This study investigates the performance of six machine learning (ML) models – Random Forest (RF), Adaptive Boosting (ADA), CatBoost (CAT), Support Vector Machine (SVM), Lasso Regression (LAS), and Artificial Neural Network (ANN) – against traditional empirical formulas for estimating maximum scour depth after sluice gates. Our findings indicate that ML models generally outperform empirical formulas, with correlation coefficients (CORR) ranging from 0.882 to 0.944 for ML models compared with 0.835–0.847 for empirical methods. Notably, ANN exhibited the highest performance, followed closely by CAT, with a CORR of 0.936. RF, ADA, and SVM performed competitive metrics around 0.928. Variable importance assessments highlighted the dimensionless densimetric Froude number (Fd) as significantly influential, particularly in RF, CAT, and LAS models. Furthermore, SHAP value analysis provided insights into each predictor's impact on model outputs. Uncertainty assessment through Monte Carlo (MC) and Bootstrap (BS) methods, with 1,000 iterations, indicated ML's capability to produce reliable uncertainty maps. ANN leads in performance with higher mean values and lower standard deviations, followed by CAT. MC results trend towards optimistic predictions compared with BS, as reflected in median values and interquartile ranges. This analysis underscores the efficacy of ML models in providing precise and reliable scour depth predictions.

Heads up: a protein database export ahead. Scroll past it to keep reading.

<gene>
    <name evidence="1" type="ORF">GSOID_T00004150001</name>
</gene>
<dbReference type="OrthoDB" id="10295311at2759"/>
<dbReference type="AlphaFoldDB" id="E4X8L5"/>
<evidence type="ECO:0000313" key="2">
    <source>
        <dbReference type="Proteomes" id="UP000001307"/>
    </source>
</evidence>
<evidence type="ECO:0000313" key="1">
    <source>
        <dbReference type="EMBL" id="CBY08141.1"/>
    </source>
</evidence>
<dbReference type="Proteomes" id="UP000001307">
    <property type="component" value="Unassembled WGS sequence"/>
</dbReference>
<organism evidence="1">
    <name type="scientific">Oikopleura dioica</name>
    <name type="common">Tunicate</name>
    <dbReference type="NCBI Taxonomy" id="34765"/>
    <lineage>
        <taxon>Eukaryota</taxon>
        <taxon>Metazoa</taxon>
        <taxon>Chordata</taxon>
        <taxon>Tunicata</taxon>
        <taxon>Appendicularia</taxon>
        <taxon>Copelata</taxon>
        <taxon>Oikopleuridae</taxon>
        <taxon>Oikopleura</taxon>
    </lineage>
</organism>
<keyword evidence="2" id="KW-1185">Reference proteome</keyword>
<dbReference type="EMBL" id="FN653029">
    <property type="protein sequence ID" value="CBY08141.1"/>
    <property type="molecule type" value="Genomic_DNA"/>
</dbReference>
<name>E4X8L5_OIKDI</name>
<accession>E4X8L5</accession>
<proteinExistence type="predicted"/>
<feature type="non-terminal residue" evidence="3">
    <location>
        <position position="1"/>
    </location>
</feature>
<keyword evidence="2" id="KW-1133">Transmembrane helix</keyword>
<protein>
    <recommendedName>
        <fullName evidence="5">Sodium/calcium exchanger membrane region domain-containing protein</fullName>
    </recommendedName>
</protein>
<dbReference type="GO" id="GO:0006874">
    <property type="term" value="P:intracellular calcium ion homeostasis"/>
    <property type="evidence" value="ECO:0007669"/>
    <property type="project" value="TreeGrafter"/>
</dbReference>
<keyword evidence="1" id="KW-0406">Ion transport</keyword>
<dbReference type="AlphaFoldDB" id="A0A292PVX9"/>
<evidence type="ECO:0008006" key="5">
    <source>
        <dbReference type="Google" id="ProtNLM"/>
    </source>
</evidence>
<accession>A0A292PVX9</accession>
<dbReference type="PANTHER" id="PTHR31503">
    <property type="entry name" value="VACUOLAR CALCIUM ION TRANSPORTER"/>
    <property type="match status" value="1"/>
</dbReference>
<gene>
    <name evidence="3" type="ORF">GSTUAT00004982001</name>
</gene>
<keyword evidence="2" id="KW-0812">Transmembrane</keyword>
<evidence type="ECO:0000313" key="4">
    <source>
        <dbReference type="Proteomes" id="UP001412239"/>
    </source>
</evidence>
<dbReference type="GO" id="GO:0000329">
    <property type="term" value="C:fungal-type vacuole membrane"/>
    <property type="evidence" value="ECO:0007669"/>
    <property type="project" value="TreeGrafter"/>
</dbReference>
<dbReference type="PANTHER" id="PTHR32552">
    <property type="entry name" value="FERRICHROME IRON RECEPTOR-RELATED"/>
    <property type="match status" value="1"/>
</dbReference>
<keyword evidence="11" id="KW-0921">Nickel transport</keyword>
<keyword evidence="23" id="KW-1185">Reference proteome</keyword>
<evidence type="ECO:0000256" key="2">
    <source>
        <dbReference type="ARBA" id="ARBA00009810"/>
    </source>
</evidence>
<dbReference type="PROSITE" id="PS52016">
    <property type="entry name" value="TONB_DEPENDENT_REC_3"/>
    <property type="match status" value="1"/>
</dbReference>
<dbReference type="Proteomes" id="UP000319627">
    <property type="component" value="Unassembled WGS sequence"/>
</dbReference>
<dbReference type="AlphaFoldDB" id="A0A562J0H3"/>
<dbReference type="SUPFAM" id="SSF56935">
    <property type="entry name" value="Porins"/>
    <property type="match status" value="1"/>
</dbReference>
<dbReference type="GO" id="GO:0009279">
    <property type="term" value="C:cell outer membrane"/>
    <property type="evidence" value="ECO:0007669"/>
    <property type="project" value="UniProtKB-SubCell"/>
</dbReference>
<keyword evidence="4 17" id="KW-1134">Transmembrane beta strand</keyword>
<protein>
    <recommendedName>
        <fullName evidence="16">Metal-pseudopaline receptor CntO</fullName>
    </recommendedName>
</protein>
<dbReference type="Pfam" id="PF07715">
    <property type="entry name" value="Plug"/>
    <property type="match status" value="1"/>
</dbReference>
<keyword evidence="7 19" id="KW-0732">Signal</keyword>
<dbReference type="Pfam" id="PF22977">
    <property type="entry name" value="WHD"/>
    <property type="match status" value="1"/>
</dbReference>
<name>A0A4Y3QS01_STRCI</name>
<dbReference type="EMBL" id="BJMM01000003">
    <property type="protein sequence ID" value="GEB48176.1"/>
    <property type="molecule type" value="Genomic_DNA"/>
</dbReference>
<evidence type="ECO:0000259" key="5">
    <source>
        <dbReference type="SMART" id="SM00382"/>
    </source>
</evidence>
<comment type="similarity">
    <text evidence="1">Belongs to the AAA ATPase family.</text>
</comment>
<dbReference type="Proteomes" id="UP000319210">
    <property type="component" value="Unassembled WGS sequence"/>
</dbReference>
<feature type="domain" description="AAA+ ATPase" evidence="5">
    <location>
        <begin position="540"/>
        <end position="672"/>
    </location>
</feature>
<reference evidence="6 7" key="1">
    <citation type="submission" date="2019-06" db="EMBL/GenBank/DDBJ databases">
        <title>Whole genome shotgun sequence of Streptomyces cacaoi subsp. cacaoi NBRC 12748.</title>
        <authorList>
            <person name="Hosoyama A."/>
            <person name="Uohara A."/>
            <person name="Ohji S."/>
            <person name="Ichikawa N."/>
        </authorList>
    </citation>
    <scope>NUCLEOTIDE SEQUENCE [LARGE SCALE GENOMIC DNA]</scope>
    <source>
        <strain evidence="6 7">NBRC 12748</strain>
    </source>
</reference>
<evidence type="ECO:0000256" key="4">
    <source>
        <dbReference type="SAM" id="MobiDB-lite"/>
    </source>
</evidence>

• Benchmarked six ML models against empirical formulas for estimating scour depth.

  • ML algorithms performed superior performance with CORR [0.882–0.944].

  • CAT, ANN, and RF models excelled in precision and accuracy.

  • Evaluated predictor importance using permutation and SHAP values.

  • Assessed uncertainty in predictions by Monte Carlo and Bootstrap methods.

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